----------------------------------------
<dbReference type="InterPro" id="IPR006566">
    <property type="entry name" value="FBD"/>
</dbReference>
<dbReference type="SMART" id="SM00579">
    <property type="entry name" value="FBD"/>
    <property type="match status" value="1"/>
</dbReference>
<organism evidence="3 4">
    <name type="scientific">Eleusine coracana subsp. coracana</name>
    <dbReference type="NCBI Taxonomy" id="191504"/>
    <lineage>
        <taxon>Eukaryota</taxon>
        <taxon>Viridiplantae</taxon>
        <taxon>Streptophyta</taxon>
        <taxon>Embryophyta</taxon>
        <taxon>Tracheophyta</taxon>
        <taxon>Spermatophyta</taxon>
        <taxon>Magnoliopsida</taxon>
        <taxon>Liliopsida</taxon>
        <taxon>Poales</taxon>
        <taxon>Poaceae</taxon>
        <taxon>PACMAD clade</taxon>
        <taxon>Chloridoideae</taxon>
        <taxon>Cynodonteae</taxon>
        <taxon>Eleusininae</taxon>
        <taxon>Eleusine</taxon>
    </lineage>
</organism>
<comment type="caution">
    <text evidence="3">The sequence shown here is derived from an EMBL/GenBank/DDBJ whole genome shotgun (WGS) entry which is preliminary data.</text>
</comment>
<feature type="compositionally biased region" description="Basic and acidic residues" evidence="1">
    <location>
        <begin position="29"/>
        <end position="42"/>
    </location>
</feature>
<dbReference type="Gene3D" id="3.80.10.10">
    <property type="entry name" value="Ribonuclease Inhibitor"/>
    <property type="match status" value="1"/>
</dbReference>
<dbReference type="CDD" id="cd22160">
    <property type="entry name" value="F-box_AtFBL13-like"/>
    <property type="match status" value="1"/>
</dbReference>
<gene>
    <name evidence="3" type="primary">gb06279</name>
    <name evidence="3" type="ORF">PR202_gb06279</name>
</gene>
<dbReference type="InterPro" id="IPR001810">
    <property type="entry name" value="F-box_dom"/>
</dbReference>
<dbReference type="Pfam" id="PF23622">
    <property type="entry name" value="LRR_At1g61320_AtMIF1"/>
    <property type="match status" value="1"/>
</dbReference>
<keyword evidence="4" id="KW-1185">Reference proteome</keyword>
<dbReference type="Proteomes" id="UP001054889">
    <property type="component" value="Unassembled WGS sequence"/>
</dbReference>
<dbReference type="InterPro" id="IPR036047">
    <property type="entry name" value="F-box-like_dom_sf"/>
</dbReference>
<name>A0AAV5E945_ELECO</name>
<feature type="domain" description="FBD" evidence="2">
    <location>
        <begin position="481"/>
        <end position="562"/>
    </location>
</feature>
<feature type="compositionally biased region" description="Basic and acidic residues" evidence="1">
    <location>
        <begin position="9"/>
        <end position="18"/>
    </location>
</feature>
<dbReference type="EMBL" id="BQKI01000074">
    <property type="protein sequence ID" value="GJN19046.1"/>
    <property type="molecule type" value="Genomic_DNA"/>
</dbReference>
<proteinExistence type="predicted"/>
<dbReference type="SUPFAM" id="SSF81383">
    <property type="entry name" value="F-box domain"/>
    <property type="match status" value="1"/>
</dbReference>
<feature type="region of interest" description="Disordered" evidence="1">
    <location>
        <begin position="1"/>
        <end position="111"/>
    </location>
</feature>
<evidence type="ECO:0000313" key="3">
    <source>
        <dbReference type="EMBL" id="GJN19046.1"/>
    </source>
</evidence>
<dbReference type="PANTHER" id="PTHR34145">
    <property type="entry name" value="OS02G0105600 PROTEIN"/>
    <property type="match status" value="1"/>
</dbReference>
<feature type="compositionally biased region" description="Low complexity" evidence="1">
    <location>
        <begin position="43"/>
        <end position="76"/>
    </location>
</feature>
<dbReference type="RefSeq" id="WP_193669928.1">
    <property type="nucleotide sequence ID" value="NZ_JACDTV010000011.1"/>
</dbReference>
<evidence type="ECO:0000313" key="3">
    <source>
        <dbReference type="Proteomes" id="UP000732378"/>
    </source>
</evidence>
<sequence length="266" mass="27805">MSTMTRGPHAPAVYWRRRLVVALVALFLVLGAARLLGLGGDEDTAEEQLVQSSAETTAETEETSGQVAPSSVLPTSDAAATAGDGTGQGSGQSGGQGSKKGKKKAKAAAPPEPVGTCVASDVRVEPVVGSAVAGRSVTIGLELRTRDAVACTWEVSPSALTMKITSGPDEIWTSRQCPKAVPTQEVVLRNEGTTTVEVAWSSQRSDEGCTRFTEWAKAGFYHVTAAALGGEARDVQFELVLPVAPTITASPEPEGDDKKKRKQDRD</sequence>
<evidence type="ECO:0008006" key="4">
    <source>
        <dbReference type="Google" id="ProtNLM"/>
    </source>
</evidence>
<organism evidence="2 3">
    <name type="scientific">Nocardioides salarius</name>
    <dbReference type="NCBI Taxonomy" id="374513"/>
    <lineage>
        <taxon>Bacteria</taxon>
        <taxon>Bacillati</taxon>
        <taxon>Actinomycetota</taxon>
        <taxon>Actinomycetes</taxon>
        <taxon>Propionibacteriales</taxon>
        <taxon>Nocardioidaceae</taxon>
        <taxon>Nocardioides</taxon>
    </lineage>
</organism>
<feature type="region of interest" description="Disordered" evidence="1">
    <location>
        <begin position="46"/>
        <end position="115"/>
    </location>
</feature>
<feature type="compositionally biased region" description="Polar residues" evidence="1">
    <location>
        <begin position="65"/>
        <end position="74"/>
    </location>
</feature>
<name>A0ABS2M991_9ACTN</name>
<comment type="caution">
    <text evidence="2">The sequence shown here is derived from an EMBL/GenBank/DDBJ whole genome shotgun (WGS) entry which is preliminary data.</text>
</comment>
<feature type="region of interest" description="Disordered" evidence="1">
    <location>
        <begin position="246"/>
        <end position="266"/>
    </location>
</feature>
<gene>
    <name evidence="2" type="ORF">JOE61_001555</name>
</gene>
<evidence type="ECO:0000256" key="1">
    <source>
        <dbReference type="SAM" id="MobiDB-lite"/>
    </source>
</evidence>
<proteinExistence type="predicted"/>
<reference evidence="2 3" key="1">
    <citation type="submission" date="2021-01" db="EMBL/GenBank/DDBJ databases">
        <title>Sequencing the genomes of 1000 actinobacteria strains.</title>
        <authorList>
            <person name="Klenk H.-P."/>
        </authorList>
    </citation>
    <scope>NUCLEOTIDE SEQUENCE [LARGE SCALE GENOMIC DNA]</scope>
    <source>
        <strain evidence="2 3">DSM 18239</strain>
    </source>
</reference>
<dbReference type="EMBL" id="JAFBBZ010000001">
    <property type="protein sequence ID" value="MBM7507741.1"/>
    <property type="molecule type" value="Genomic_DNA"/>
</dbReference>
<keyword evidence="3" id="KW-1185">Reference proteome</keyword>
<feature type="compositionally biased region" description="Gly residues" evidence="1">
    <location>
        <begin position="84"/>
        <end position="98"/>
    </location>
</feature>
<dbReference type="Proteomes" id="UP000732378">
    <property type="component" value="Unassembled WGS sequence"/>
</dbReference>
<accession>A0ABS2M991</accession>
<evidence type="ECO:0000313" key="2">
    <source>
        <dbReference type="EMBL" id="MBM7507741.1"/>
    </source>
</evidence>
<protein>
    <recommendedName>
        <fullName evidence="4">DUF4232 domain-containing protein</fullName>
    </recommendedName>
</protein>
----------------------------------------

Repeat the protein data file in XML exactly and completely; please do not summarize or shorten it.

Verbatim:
<dbReference type="InterPro" id="IPR006566">
    <property type="entry name" value="FBD"/>
</dbReference>
<dbReference type="SMART" id="SM00579">
    <property type="entry name" value="FBD"/>
    <property type="match status" value="1"/>
</dbReference>
<organism evidence="3 4">
    <name type="scientific">Eleusine coracana subsp. coracana</name>
    <dbReference type="NCBI Taxonomy" id="191504"/>
    <lineage>
        <taxon>Eukaryota</taxon>
        <taxon>Viridiplantae</taxon>
        <taxon>Streptophyta</taxon>
        <taxon>Embryophyta</taxon>
        <taxon>Tracheophyta</taxon>
        <taxon>Spermatophyta</taxon>
        <taxon>Magnoliopsida</taxon>
        <taxon>Liliopsida</taxon>
        <taxon>Poales</taxon>
        <taxon>Poaceae</taxon>
        <taxon>PACMAD clade</taxon>
        <taxon>Chloridoideae</taxon>
        <taxon>Cynodonteae</taxon>
        <taxon>Eleusininae</taxon>
        <taxon>Eleusine</taxon>
    </lineage>
</organism>
<comment type="caution">
    <text evidence="3">The sequence shown here is derived from an EMBL/GenBank/DDBJ whole genome shotgun (WGS) entry which is preliminary data.</text>
</comment>
<feature type="compositionally biased region" description="Basic and acidic residues" evidence="1">
    <location>
        <begin position="29"/>
        <end position="42"/>
    </location>
</feature>
<dbReference type="Gene3D" id="3.80.10.10">
    <property type="entry name" value="Ribonuclease Inhibitor"/>
    <property type="match status" value="1"/>
</dbReference>
<dbReference type="CDD" id="cd22160">
    <property type="entry name" value="F-box_AtFBL13-like"/>
    <property type="match status" value="1"/>
</dbReference>
<gene>
    <name evidence="3" type="primary">gb06279</name>
    <name evidence="3" type="ORF">PR202_gb06279</name>
</gene>
<dbReference type="InterPro" id="IPR001810">
    <property type="entry name" value="F-box_dom"/>
</dbReference>
<dbReference type="Pfam" id="PF23622">
    <property type="entry name" value="LRR_At1g61320_AtMIF1"/>
    <property type="match status" value="1"/>
</dbReference>
<keyword evidence="4" id="KW-1185">Reference proteome</keyword>
<dbReference type="Proteomes" id="UP001054889">
    <property type="component" value="Unassembled WGS sequence"/>
</dbReference>
<dbReference type="InterPro" id="IPR036047">
    <property type="entry name" value="F-box-like_dom_sf"/>
</dbReference>
<name>A0AAV5E945_ELECO</name>
<feature type="domain" description="FBD" evidence="2">
    <location>
        <begin position="481"/>
        <end position="562"/>
    </location>
</feature>
<feature type="compositionally biased region" description="Basic and acidic residues" evidence="1">
    <location>
        <begin position="9"/>
        <end position="18"/>
    </location>
</feature>
<dbReference type="EMBL" id="BQKI01000074">
    <property type="protein sequence ID" value="GJN19046.1"/>
    <property type="molecule type" value="Genomic_DNA"/>
</dbReference>
<proteinExistence type="predicted"/>
<dbReference type="SUPFAM" id="SSF81383">
    <property type="entry name" value="F-box domain"/>
    <property type="match status" value="1"/>
</dbReference>
<feature type="region of interest" description="Disordered" evidence="1">
    <location>
        <begin position="1"/>
        <end position="111"/>
    </location>
</feature>
<evidence type="ECO:0000313" key="3">
    <source>
        <dbReference type="EMBL" id="GJN19046.1"/>
    </source>
</evidence>
<dbReference type="PANTHER" id="PTHR34145">
    <property type="entry name" value="OS02G0105600 PROTEIN"/>
    <property type="match status" value="1"/>
</dbReference>
<feature type="compositionally biased region" description="Low complexity" evidence="1">
    <location>
        <begin position="43"/>
        <end position="76"/>
    </location>
</feature>
<dbReference type="RefSeq" id="WP_193669928.1">
    <property type="nucleotide sequence ID" value="NZ_JACDTV010000011.1"/>
</dbReference>
<evidence type="ECO:0000313" key="3">
    <source>
        <dbReference type="Proteomes" id="UP000732378"/>
    </source>
</evidence>
<sequence length="266" mass="27805">MSTMTRGPHAPAVYWRRRLVVALVALFLVLGAARLLGLGGDEDTAEEQLVQSSAETTAETEETSGQVAPSSVLPTSDAAATAGDGTGQGSGQSGGQGSKKGKKKAKAAAPPEPVGTCVASDVRVEPVVGSAVAGRSVTIGLELRTRDAVACTWEVSPSALTMKITSGPDEIWTSRQCPKAVPTQEVVLRNEGTTTVEVAWSSQRSDEGCTRFTEWAKAGFYHVTAAALGGEARDVQFELVLPVAPTITASPEPEGDDKKKRKQDRD</sequence>
<evidence type="ECO:0008006" key="4">
    <source>
        <dbReference type="Google" id="ProtNLM"/>
    </source>
</evidence>
<organism evidence="2 3">
    <name type="scientific">Nocardioides salarius</name>
    <dbReference type="NCBI Taxonomy" id="374513"/>
    <lineage>
        <taxon>Bacteria</taxon>
        <taxon>Bacillati</taxon>
        <taxon>Actinomycetota</taxon>
        <taxon>Actinomycetes</taxon>
        <taxon>Propionibacteriales</taxon>
        <taxon>Nocardioidaceae</taxon>
        <taxon>Nocardioides</taxon>
    </lineage>
</organism>
<feature type="region of interest" description="Disordered" evidence="1">
    <location>
        <begin position="46"/>
        <end position="115"/>
    </location>
</feature>
<feature type="compositionally biased region" description="Polar residues" evidence="1">
    <location>
        <begin position="65"/>
        <end position="74"/>
    </location>
</feature>
<name>A0ABS2M991_9ACTN</name>
<comment type="caution">
    <text evidence="2">The sequence shown here is derived from an EMBL/GenBank/DDBJ whole genome shotgun (WGS) entry which is preliminary data.</text>
</comment>
<feature type="region of interest" description="Disordered" evidence="1">
    <location>
        <begin position="246"/>
        <end position="266"/>
    </location>
</feature>
<gene>
    <name evidence="2" type="ORF">JOE61_001555</name>
</gene>
<evidence type="ECO:0000256" key="1">
    <source>
        <dbReference type="SAM" id="MobiDB-lite"/>
    </source>
</evidence>
<proteinExistence type="predicted"/>
<reference evidence="2 3" key="1">
    <citation type="submission" date="2021-01" db="EMBL/GenBank/DDBJ databases">
        <title>Sequencing the genomes of 1000 actinobacteria strains.</title>
        <authorList>
            <person name="Klenk H.-P."/>
        </authorList>
    </citation>
    <scope>NUCLEOTIDE SEQUENCE [LARGE SCALE GENOMIC DNA]</scope>
    <source>
        <strain evidence="2 3">DSM 18239</strain>
    </source>
</reference>
<dbReference type="EMBL" id="JAFBBZ010000001">
    <property type="protein sequence ID" value="MBM7507741.1"/>
    <property type="molecule type" value="Genomic_DNA"/>
</dbReference>
<keyword evidence="3" id="KW-1185">Reference proteome</keyword>
<feature type="compositionally biased region" description="Gly residues" evidence="1">
    <location>
        <begin position="84"/>
        <end position="98"/>
    </location>
</feature>
<dbReference type="Proteomes" id="UP000732378">
    <property type="component" value="Unassembled WGS sequence"/>
</dbReference>
<accession>A0ABS2M991</accession>
<evidence type="ECO:0000313" key="2">
    <source>
        <dbReference type="EMBL" id="MBM7507741.1"/>
    </source>
</evidence>
<protein>
    <recommendedName>
        <fullName evidence="4">DUF4232 domain-containing protein</fullName>
    </recommendedName>
</protein>